Looking forward I am particularly interested in biblical analysis, into my career and in this class. I am also interested in Christian history, especially in the south. It might be cool to take a look at records of when and where churches in Tuscaloosa were founded.
Early schema might include founding year, guiding bible verses, and congregation size.
Given what we’ve been going over in class so far, I think that I’d like to look into a project having to do with text analysis. Moreover, I’d like to look at antisemitic texts and newspapers published during the time of the Holocaust and then in the same way apple does, create a map that allows the viewer to see where in the world the texts originate from.
To work through this project I’ll need to gather data from what I can only assume are archival collections. I think a good place to start would be with the Holocaust commissions around the United States.
For the final project, I am interested in creating a distribution map that shows the major religions throughout the country. I would make a point distribution to see where religion is clustered throughout the country and see obscurities like religion is low population areas. I am interested to see this because it could tell you a lot about culture of a certain area. You could also tell a lot about the types of people that live in certain areas. I would have to research places of worship in large cities through America. For example I would research the amount of Jewish temples in California place a dot at each one. If I do this throughout the country, it could tell an interesting story about religion in the United States.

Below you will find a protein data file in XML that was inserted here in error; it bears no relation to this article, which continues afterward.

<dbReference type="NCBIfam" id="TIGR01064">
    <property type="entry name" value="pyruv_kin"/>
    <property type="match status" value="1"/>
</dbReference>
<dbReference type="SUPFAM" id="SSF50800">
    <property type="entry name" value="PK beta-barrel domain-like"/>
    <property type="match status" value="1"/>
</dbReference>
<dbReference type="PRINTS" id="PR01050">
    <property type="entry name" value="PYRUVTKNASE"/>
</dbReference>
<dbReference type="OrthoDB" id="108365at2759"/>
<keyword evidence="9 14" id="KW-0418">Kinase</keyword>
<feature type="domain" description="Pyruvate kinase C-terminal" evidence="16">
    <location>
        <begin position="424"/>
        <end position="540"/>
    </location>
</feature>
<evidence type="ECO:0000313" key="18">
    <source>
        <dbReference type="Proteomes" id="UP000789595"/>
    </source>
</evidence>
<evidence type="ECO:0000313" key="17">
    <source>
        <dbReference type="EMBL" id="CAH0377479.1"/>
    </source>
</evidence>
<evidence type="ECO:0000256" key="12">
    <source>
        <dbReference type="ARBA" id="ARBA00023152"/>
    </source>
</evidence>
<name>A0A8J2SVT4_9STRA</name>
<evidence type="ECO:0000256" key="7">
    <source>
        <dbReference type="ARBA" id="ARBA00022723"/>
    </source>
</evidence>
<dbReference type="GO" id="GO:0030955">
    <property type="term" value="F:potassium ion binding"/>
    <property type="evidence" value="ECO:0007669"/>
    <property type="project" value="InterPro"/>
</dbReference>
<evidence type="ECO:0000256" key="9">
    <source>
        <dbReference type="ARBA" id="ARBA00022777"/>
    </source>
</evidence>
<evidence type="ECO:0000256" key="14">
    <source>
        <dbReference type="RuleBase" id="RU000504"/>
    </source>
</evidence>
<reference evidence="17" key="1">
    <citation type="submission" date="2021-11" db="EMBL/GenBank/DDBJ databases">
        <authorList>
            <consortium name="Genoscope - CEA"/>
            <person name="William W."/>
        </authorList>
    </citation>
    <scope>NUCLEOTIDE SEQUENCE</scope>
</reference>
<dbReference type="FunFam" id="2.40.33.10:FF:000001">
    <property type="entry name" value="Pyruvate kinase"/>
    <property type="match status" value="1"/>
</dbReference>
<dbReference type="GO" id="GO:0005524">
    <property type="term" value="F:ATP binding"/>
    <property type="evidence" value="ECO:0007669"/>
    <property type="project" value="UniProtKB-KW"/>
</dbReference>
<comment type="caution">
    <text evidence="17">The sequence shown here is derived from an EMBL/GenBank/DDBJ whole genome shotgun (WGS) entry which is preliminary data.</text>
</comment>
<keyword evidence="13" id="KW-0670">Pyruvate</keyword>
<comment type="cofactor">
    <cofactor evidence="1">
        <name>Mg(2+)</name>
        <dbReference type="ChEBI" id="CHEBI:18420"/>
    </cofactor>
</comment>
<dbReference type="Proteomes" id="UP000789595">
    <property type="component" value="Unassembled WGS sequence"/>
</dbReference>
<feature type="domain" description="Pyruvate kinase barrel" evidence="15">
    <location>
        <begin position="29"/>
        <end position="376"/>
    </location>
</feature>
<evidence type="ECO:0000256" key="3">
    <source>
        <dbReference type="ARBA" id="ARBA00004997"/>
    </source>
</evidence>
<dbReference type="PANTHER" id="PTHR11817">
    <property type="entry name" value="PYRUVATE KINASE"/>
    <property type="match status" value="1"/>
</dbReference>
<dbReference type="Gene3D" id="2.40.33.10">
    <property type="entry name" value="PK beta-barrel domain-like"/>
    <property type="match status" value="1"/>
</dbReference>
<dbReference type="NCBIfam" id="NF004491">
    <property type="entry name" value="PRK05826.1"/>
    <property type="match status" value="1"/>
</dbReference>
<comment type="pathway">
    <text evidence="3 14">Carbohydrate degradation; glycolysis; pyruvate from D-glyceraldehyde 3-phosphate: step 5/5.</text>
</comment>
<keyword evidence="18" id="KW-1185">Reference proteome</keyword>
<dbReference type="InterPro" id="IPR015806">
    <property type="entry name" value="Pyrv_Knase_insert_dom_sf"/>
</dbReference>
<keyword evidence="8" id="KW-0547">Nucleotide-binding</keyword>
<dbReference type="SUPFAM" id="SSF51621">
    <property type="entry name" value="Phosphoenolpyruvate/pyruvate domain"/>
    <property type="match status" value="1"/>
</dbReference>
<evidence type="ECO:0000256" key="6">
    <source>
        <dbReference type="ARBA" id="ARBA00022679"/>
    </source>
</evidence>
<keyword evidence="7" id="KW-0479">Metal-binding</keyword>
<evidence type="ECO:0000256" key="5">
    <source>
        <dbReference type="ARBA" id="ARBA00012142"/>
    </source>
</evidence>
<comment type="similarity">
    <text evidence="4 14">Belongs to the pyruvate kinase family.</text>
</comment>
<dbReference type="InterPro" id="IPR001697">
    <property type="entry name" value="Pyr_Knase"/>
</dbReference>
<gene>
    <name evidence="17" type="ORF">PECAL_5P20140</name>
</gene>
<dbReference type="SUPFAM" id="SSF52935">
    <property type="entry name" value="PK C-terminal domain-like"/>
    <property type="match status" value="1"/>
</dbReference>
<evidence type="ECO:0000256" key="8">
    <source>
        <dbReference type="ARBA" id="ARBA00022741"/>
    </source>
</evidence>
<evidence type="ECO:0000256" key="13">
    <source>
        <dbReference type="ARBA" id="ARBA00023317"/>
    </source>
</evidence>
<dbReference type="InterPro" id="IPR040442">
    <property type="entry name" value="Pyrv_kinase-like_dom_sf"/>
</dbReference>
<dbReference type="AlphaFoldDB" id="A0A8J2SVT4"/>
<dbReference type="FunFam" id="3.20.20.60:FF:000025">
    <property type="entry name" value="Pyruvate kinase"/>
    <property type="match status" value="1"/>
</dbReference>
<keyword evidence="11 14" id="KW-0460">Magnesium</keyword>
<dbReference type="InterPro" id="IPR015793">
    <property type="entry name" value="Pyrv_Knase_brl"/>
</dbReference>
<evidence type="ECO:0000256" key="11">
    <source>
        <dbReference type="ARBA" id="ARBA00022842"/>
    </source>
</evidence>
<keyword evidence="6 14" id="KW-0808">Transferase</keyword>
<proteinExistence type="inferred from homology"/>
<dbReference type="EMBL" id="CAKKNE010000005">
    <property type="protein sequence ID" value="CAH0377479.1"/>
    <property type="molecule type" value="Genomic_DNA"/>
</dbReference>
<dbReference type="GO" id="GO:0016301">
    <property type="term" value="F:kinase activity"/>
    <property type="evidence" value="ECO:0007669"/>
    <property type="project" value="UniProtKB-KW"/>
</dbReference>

For lab 2, I choose to take a look at “The Delek Achives”. This project is a research initiative by the Delek Education Foundation that intends to identity and shine light on religion-based discrimination in India’s schools. This project is different from most by the way it uses real first hand accounts of discrimination rather than data from surveys. Most stories from the project are written by people who are directly associated with the education system in India. The posts are usually concerned with deeply traumatic experiences that come from teachers, students, administration, and even parents. The hope of the Delek Archives is to reimagine the act of archiving as an open collaboration. The project aims to demonstrate that discrimination is just as much a personal narrative as it is a systemic pattern.
I like the approach this project takes. It uses a story to shine light on discrimination rather than relying on data to tell how horrible something like discrimination is. I think people respond much stronger to a personal anecdote than to data. To me, this project is successful and more projects dealing with emotional matter should consider a personal narrative approach.
I choose to highlight this exercise because it demonstrates how important time when dealing with data. When time is not important, the spiral is very loose and with a lot of space in between. When time is the most important component, the closeness becomes very precise and crucial.
For the schema, I would look at how much time was spent actively driving vs how much time the car was parked. This would be fairly straight forward as I would go down the list of times and note when the car was a rest stop, getting food, getting gas, etc. I would then total that time and the time spent driving which is indicated by the long stents in between stops. For the data diaries, I will be doing “How many variations to a line”, “Draw your breathe”, and “Color palette testing”.